This ruling highlights how it may be possible to obtain full fair market value charitable income tax deductions for stock restricted by SEC Rule 144. This stock might otherwise have to be discounted to reflect the restrictions. This ruling also demonstrates that donations of qualified appreciated stock prior to the expiration of Code Section 170(e)(5) may be advantageous via the carry over provisions even if the donor is unable to use the deductions in 1998.

Full Text:

Date: March 24, 1998

In Reference to: CC:DOM:IT&A:3/PLR-121371-97

LEGEND:

Corporation/Taxpayer = * * *
Foundation = * * *
Stock = * * *
Dear * * *

This is in response to your letter dated November 5, 1997, as supplemented by Taxpayer's submission of January 9, 1998, and as amended by Taxpayer's letters dated March 6, 1998, and March 17, 1998, in which Taxpayer requests rulings on behalf of Corporation and its corporate members joining in a consolidated return (Contributing Corporations) concerning charitable contributions of certain appreciated stock.

RULINGS REQUESTED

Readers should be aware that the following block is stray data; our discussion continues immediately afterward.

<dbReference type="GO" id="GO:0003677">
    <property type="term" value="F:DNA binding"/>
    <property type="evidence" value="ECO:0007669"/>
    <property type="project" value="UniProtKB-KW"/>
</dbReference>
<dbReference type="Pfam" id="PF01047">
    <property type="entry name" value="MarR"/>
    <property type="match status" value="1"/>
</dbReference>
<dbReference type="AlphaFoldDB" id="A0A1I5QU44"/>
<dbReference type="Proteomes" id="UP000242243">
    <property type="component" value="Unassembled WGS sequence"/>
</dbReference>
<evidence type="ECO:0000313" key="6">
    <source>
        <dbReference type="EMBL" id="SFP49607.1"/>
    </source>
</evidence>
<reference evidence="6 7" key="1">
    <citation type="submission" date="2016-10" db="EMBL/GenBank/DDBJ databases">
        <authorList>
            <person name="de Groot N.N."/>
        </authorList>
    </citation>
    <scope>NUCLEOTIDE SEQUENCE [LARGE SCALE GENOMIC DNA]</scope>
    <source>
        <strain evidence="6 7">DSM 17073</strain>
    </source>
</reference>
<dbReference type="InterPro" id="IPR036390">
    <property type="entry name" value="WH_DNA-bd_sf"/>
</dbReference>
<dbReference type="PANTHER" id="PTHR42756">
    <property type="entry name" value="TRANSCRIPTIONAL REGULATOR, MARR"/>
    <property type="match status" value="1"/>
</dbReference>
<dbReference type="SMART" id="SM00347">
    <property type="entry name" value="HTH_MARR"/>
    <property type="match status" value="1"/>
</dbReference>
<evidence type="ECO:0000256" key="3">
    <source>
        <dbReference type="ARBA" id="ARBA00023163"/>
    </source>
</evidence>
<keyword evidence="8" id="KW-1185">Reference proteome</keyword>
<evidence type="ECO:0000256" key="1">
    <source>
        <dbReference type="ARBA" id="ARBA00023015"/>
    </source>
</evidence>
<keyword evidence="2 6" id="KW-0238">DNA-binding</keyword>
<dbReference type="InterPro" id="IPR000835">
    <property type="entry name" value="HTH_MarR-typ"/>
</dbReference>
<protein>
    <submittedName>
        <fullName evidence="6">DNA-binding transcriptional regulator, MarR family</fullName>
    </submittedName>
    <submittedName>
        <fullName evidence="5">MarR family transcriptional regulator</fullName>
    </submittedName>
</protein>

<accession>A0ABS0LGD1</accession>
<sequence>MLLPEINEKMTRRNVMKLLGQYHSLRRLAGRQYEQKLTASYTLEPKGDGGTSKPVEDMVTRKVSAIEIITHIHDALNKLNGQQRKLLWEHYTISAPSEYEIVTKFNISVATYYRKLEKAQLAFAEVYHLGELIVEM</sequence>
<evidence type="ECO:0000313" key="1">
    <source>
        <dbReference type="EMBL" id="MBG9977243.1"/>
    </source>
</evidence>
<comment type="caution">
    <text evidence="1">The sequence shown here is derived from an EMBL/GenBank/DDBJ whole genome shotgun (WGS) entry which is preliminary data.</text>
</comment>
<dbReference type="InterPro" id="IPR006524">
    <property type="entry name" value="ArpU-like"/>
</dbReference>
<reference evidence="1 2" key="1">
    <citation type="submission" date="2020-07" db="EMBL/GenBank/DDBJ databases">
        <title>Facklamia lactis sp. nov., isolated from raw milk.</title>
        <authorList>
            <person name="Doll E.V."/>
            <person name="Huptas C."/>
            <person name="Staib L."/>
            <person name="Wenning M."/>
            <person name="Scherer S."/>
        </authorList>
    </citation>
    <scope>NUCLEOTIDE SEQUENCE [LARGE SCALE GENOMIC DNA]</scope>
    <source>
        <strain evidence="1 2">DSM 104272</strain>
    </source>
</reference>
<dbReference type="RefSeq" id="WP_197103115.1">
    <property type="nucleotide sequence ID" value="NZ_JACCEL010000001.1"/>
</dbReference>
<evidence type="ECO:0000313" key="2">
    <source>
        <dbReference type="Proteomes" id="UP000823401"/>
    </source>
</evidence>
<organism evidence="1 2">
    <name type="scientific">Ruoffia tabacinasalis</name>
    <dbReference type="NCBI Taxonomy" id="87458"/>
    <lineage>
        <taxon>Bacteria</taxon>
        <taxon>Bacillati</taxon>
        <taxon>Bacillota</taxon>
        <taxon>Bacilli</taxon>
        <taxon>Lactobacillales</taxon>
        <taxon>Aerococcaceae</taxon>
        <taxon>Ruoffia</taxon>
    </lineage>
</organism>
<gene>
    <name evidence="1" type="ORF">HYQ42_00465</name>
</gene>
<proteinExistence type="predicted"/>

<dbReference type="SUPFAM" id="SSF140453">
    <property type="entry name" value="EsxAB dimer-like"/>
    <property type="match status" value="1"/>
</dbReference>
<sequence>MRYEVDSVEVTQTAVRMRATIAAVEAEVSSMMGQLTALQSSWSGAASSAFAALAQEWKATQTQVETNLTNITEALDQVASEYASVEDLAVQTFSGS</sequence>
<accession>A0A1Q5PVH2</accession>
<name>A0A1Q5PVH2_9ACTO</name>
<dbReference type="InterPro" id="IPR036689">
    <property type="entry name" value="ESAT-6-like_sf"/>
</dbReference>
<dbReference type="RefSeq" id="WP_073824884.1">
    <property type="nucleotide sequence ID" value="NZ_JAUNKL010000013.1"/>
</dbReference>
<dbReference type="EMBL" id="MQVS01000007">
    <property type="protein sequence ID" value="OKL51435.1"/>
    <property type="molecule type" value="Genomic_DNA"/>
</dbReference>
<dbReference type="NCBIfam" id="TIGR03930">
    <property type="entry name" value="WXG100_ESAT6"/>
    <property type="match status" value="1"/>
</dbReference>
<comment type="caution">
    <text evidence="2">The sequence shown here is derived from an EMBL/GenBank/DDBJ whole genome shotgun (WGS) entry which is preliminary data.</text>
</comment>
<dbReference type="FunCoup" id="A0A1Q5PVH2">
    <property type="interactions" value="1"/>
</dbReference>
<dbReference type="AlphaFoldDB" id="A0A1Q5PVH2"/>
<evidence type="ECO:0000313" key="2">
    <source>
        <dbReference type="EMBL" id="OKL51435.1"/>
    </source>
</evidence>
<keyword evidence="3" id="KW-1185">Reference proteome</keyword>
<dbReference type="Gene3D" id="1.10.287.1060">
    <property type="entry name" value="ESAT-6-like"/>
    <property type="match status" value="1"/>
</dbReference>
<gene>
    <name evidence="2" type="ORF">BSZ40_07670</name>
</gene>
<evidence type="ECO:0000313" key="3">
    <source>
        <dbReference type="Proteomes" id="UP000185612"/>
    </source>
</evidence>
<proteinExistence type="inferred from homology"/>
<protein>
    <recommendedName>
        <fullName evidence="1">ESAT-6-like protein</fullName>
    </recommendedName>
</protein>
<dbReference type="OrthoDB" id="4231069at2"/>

You request the following rulings:

(1) Shares of stock in domestic corporations that are contributed to Foundation before the expiration of section 170(e)(5)are "qualified appreciated stock" within the meaning of section 179(e)(5)(B);

(2) Shares of stock in foreign corporations that are contributed to Foundation before the expiration of section 170(e)(5) are "qualified appreciated stock" within the meaning of section 170(e)(5)(B);

(3) American Depository Receipts (ADRs) that are contributed to Foundation before the expiration of section 170(e)(5) are "qualified appreciated stock" within the meaning of section 170(e)(5)(B);

(4) The contributions described in the preceding paragraphs will result in a deduction from the Contributing Corporations' taxable income under section 170 of the Internal Revenue Code, and the amount of the deduction will be equal to the fair market value of the contributed shares on the date of contribution;

(5) Section 170(e)(1)(B)(ii) of the Code will not apply to the contributions;

(6) The Contributing Corporations will not be required to recognize gain upon the contributions; and

(7) To the extent that the aggregate fair market value of all contributions of "qualified appreciated stock" exceeds the amount deductible in the year of the contribution, any excess contributions will be deductible for each of the five succeeding taxable years, as provided in section 170(d)(2), even where such carryovers extend beyond the expiration of section 170(e)(5).

FACTS